Publisher's Book Blurb:
"Finding himself the man of the family, London dancing master Alec Valcourt moves his mother and sister to remote Devonshire, hoping to start over. But he is stunned to learn the village matriarch has prohibited all dancing, for reasons buried deep in her past.
Alec finds an unlikely ally in the matriarch’s daughter. Though he’s initially wary of Julia Midwinter’s reckless flirtation, he comes to realize her bold exterior disguises a vulnerable soul–and hidden sorrows of her own.
Julia is quickly attracted to the handsome dancing master–a man her mother would never approve of–but she cannot imagine why Mr. Valcourt would leave London, or why he evades questions about his past. With Alec’s help, can Julia uncover old secrets and restore life to her somber village…and to her mother’s tattered heart?"
Paperback / 432 pages
Publisher: Bethany House Publishers (January 7, 2014)
I volunteered to be on the TLC Book Tour for "The Dancing Master" based on my fondness for Jane Austen's novels and their variations and the fact that it was described as having a "Jane Austen-feel." I wasn't familiar with author Julie Klassen's writing and didn't pay much attention to the 'inspirational fiction' tag--to be honest, I generally prefer my books to have a little sizzle and grit. Still, I ended up enjoying the book--it's a sweet romance and I really liked Klassen's attention to detail regarding the customs of the regency period. There are several twists and turns (some obvious, some not) to the story and unraveling mysteries behind the different characters that help keep it interesting. The characters are not perfect--Julia, the heroine is immature and somewhat spoiled and Alec, the dancing master, is a little timid and tentative in his actions. At first I didn't feel the chemistry between them but, their characters grew and changed through the book and they ended up growing on me. Since it is inspirational fiction, religion does play a role--most prominently towards the end of the book, but it doesn't smack the reader over the head and it fits with the story.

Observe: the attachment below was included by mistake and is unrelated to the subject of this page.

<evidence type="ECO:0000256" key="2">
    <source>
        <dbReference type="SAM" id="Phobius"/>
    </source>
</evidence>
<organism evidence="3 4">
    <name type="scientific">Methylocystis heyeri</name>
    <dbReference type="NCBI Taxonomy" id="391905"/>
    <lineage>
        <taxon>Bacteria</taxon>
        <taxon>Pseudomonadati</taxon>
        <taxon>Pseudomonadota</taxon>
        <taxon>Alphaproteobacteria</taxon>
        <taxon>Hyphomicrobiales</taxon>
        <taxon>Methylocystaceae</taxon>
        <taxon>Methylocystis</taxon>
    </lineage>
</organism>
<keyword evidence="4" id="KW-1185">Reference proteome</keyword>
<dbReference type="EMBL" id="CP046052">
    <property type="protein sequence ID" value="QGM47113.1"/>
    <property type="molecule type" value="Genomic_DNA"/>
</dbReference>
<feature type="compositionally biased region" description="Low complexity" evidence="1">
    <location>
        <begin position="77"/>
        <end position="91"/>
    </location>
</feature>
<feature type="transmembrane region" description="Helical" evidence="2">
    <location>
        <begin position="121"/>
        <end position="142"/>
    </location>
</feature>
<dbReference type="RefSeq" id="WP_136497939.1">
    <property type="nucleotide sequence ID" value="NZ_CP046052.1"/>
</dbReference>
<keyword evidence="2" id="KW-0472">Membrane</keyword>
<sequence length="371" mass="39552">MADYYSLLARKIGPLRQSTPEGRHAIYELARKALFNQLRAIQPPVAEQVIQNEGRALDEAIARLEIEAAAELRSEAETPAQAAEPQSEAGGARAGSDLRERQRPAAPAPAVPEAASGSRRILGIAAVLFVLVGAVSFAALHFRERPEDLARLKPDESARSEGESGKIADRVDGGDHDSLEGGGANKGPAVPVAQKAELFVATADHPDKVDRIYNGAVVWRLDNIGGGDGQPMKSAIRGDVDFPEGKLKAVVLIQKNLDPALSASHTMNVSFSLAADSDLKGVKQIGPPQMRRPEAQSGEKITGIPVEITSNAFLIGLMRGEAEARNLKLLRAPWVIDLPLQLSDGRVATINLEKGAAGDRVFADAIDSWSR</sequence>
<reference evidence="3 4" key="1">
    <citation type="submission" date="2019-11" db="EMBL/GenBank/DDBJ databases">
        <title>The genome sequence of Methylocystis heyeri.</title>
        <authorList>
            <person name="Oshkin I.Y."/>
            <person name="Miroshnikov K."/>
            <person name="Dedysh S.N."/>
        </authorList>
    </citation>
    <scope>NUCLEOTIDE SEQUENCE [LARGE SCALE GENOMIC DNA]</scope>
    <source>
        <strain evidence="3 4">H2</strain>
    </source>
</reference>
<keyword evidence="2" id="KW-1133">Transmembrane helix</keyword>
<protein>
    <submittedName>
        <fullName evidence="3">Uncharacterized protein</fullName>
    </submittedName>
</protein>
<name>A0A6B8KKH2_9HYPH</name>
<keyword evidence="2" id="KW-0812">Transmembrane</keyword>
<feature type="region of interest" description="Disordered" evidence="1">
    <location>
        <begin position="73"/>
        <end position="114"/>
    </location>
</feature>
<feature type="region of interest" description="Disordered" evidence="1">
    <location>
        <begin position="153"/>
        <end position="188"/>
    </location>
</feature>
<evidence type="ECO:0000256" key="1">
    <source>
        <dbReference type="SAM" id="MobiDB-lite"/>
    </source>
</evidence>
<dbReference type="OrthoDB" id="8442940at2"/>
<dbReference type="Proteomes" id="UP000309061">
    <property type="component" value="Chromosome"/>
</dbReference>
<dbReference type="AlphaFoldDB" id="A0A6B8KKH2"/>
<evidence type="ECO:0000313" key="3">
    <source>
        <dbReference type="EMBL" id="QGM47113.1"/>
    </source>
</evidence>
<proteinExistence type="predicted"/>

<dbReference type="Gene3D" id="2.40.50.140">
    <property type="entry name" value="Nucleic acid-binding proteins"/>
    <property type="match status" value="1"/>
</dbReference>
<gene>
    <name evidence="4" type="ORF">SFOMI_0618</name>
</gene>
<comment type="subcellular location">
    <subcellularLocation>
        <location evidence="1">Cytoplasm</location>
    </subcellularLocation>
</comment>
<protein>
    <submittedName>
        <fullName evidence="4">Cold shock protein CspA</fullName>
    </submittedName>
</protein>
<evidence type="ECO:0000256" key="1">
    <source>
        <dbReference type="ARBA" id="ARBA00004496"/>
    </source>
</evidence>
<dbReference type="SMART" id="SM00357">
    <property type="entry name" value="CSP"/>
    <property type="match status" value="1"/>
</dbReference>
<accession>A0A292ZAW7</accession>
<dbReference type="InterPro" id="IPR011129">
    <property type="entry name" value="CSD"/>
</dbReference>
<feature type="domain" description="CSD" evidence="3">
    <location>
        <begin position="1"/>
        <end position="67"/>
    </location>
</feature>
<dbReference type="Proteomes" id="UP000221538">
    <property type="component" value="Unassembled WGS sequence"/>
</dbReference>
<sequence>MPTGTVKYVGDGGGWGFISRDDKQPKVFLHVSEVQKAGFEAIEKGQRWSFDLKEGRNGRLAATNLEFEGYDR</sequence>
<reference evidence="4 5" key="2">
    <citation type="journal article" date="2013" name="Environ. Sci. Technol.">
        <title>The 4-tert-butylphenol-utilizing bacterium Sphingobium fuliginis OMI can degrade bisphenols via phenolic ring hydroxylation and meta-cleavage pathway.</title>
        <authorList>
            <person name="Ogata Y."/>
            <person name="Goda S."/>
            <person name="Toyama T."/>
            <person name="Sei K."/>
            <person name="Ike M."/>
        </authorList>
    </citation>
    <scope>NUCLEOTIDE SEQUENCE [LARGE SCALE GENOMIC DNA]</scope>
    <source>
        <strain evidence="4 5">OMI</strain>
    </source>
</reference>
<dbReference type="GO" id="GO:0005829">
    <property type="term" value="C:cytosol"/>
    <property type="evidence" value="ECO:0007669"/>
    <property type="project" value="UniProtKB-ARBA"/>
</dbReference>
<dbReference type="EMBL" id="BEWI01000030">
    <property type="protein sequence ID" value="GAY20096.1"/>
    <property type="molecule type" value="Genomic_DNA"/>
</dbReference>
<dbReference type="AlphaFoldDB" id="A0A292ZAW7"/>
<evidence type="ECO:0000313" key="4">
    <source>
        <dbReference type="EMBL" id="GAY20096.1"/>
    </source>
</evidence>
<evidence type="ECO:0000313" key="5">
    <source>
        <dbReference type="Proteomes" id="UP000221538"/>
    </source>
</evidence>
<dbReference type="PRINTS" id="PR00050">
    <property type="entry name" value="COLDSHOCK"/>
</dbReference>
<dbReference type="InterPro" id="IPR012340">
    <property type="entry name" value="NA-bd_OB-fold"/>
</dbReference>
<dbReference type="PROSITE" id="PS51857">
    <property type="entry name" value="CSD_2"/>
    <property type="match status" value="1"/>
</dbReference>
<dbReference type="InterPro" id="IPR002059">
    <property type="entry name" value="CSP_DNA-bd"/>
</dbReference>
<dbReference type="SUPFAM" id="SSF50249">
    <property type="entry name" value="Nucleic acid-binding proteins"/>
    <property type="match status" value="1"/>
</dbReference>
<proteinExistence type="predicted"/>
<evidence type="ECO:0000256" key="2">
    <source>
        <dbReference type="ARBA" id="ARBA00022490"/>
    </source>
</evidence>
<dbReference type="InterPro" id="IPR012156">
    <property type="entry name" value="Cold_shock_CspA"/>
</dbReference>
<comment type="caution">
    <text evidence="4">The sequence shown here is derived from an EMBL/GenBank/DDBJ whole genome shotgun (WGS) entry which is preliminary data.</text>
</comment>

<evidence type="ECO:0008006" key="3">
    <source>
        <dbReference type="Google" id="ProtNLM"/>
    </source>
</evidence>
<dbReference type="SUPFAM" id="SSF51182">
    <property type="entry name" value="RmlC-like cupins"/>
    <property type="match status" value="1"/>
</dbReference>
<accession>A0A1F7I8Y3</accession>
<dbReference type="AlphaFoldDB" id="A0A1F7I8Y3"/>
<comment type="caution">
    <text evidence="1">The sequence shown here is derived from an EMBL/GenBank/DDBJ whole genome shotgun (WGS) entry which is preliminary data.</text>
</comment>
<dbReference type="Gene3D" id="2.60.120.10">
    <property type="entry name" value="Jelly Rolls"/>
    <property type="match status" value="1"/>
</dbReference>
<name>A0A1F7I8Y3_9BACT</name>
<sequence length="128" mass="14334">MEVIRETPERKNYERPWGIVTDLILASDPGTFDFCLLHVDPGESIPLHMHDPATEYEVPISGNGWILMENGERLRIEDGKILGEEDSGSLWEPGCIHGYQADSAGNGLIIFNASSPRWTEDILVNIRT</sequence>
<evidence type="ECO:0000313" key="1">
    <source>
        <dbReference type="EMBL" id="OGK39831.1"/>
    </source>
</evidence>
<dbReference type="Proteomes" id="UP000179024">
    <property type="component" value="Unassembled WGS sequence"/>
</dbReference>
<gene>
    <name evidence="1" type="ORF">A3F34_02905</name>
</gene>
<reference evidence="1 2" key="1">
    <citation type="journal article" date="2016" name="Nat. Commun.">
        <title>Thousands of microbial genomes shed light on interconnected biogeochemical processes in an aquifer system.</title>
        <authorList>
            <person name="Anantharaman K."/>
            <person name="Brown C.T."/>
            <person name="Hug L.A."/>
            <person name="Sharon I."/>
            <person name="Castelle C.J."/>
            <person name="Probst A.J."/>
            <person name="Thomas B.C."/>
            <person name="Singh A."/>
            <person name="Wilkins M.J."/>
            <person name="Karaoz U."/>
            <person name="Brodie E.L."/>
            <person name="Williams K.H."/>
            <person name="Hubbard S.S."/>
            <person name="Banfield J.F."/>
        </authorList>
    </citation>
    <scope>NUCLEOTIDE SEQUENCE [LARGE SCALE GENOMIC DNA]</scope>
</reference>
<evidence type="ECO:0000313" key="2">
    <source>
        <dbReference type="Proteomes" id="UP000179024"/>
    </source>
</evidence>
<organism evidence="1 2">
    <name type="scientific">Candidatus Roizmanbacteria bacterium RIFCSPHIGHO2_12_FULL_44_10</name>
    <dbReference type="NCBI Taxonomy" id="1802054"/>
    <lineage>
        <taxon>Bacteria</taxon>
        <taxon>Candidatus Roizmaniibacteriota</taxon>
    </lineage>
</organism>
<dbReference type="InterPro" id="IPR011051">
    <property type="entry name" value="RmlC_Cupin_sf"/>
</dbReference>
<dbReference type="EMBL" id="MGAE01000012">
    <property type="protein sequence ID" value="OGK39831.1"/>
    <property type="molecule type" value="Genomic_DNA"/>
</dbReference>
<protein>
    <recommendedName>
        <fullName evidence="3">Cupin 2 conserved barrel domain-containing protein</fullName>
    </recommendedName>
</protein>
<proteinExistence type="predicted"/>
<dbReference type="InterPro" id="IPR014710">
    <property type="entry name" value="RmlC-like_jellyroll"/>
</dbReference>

The most fun and intriguing thing about "The Dancing Master" is that rather than conjuring up 'Pride and Prejudice' or 'Emma,' this book kept the songs of the movie Footloose running through my mind. Yep, it's Regency Footloose. Well, not exactly the same story but with many definite parallels. We have a small country town where dancing (and general merry-making) isn't allowed, a mysterious outsider who loves to dance moves in and catches the eye of the rebellious, anxious to get out of town, daughter of the main person preventing the dancing. There are past hurts and tragedy, friends who want to dance and bullies who want to prevent it, disapproving townspeople, young people sneaking out to attend a dance (ball) in another town, and there is even a slightly clod-ish local who befriends the dancing newcomer and has no grace or dancing ability whatsoever. There's a scene in the book where Alec finds a new way to help Walter connect with the dance steps that reminds me of Kevin Bacon and Chris Penn in the movie and I swear that I could not get "Let's Hear It For the Boy" out of my head for hours! Now, I love Footloose, have seen it about a bazillion times over the years and I saw no good reason why they remade it a couple of years ago (Kevin Bacon rules!), so I was pleasantly surprised that this case the Footloose vibes worked and increased my enjoyment in the story.